Good Man is Hard to Find
A Good Man is Hard to Find research paper due and don’t know how to start it? How about like this?
A Good Man Is Hard to Find research paper shows that literary characters come alive in relationship to their environments, or setting(s) of the story. In each of the micro-settings of Flannery O'Connor's A Good Man Is Hard to Find—the home, the car, The Tower and ultimately the ditch by the woods—the grandmother directs and reflects the underlying tensions of foreshadowing and irony in the story.
Characters in A Good Man is Hard To Fine
The grandmother in A Good Man Is Hard to Find symbolizes the central antipathy of trust/mistrust, Christ/Antichrist, and godliness/moral decay of the story. In the home she shares with her son and his family, grandmother functions as an oracle. Her warnings about the escaped Misfit land on deaf ears. Perhaps because her warning was a false one designed to scare the family from going to Florida instead of going where she wanted—Tennessee. When one analyzes the story we realize that the home births the family into the world in A Good Man Is Hard to Find.
Once in the car, their destiny is incubated through the discord, the deceit (the grandmother has hidden the cat) and the violent behavior of the children. The grandmother is portrayed as a Christ-like figure, sitting in the middle of the back seat with June Star and John Wesley on either side of her–Christ on the cross, flanked by two outlaws.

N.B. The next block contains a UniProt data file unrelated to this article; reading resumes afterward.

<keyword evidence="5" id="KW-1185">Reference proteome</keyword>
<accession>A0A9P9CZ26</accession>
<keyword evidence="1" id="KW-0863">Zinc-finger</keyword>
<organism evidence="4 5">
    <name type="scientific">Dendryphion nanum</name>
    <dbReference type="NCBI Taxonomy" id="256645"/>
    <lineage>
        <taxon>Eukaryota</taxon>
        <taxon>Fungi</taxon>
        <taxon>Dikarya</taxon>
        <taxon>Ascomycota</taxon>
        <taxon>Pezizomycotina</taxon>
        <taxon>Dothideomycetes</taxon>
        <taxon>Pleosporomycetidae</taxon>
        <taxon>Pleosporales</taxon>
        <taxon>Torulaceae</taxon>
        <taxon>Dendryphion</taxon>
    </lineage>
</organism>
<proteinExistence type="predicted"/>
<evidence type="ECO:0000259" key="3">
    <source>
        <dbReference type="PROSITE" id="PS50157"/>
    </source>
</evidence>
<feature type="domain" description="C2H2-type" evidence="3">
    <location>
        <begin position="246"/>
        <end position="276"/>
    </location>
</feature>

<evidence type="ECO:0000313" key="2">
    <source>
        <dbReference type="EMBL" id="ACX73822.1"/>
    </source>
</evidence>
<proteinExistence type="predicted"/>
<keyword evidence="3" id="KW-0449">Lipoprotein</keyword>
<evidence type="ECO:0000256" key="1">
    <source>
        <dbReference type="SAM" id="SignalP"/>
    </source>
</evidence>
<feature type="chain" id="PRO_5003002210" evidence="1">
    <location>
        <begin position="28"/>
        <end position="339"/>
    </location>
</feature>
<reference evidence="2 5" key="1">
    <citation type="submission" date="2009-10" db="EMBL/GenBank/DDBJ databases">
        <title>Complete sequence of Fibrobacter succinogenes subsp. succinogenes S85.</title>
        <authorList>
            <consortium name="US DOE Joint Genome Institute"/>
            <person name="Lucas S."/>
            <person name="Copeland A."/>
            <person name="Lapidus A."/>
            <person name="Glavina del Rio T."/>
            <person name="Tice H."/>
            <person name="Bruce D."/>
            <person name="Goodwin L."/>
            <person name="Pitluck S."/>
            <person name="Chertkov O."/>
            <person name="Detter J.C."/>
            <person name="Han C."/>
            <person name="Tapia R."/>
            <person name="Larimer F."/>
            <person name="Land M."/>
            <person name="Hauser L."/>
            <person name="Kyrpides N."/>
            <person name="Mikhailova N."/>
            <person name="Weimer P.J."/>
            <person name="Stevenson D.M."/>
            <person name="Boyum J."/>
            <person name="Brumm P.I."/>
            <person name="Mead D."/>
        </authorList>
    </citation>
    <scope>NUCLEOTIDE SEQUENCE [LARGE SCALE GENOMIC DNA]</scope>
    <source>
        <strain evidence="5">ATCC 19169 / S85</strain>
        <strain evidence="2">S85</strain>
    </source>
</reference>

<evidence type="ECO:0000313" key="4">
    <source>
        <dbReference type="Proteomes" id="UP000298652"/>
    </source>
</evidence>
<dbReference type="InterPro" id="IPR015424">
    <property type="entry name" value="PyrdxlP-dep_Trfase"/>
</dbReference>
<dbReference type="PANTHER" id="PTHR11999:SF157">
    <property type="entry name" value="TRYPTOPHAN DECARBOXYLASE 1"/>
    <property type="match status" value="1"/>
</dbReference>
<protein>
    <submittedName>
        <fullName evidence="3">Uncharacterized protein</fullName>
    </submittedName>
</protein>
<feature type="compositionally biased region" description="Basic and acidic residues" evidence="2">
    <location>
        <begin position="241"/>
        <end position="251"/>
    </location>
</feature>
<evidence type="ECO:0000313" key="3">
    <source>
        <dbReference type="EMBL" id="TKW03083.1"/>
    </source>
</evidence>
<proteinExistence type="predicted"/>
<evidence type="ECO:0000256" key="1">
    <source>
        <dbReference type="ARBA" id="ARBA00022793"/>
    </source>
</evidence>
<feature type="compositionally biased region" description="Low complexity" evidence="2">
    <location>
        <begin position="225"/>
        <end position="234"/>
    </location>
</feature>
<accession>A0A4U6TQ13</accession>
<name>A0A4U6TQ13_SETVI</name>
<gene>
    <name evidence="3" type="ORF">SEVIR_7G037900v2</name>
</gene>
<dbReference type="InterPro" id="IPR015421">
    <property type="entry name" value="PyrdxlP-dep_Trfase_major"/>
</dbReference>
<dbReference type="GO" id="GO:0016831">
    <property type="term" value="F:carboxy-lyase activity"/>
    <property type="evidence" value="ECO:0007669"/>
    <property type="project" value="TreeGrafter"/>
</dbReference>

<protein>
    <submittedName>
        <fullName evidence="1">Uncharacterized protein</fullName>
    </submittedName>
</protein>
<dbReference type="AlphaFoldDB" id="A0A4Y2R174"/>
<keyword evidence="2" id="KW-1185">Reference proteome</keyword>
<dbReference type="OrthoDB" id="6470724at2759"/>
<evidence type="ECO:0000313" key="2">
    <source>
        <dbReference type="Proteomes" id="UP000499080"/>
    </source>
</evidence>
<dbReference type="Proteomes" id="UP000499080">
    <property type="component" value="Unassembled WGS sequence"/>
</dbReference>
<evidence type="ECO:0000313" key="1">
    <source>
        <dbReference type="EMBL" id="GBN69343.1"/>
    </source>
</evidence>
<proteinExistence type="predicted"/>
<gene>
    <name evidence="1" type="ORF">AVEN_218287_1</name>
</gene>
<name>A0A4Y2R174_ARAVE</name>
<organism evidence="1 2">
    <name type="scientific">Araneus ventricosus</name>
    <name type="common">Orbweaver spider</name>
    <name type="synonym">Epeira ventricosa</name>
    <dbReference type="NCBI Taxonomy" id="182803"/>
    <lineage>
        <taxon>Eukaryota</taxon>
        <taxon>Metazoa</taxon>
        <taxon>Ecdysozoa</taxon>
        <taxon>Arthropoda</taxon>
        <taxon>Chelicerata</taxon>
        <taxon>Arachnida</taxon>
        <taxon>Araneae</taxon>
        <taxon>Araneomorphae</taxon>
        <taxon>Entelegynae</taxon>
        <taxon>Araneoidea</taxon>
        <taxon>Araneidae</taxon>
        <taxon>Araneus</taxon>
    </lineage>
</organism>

The family has one opportunity at The Tower to stop their headlong ride to hell. Red Sammy, a whiney oracle says, “A good man is hard to find. Everything is getting terrible… Take heed, family. Don’t go on!
Setting of A Good Man is Hard To Fine
Finally, the setting of O'Conners's A Good Man Is Hard to Find shifts with the story after the family’s car tumbles into a “red gutted ditch” from which they will never escape.
There are several micro-settings in the novel, which are:
- The Home
- The Car
- The Tower
- The Ditch by the Woods
“Behind the ditch they were sitting in there were more woods, tall and dark and deep” –ominous symbolism that portends their horrible destiny. As if the maw of hell were ready to greet them, “…the line of woods gaped like a dark open mouth”.. The mouth of the woods, dark and dangerous, also suggests the grandmother’s incessantly open mouth–full of rancor, ambivalent memories and pride. Both the woods and the grandmother’s self-absorbed stream of words deliver danger. In the end of A Good Man Is Hard to Find, the grandmother uses her mouth/words to save herself, not her family, but herself. It is an example of symbolism in the short story.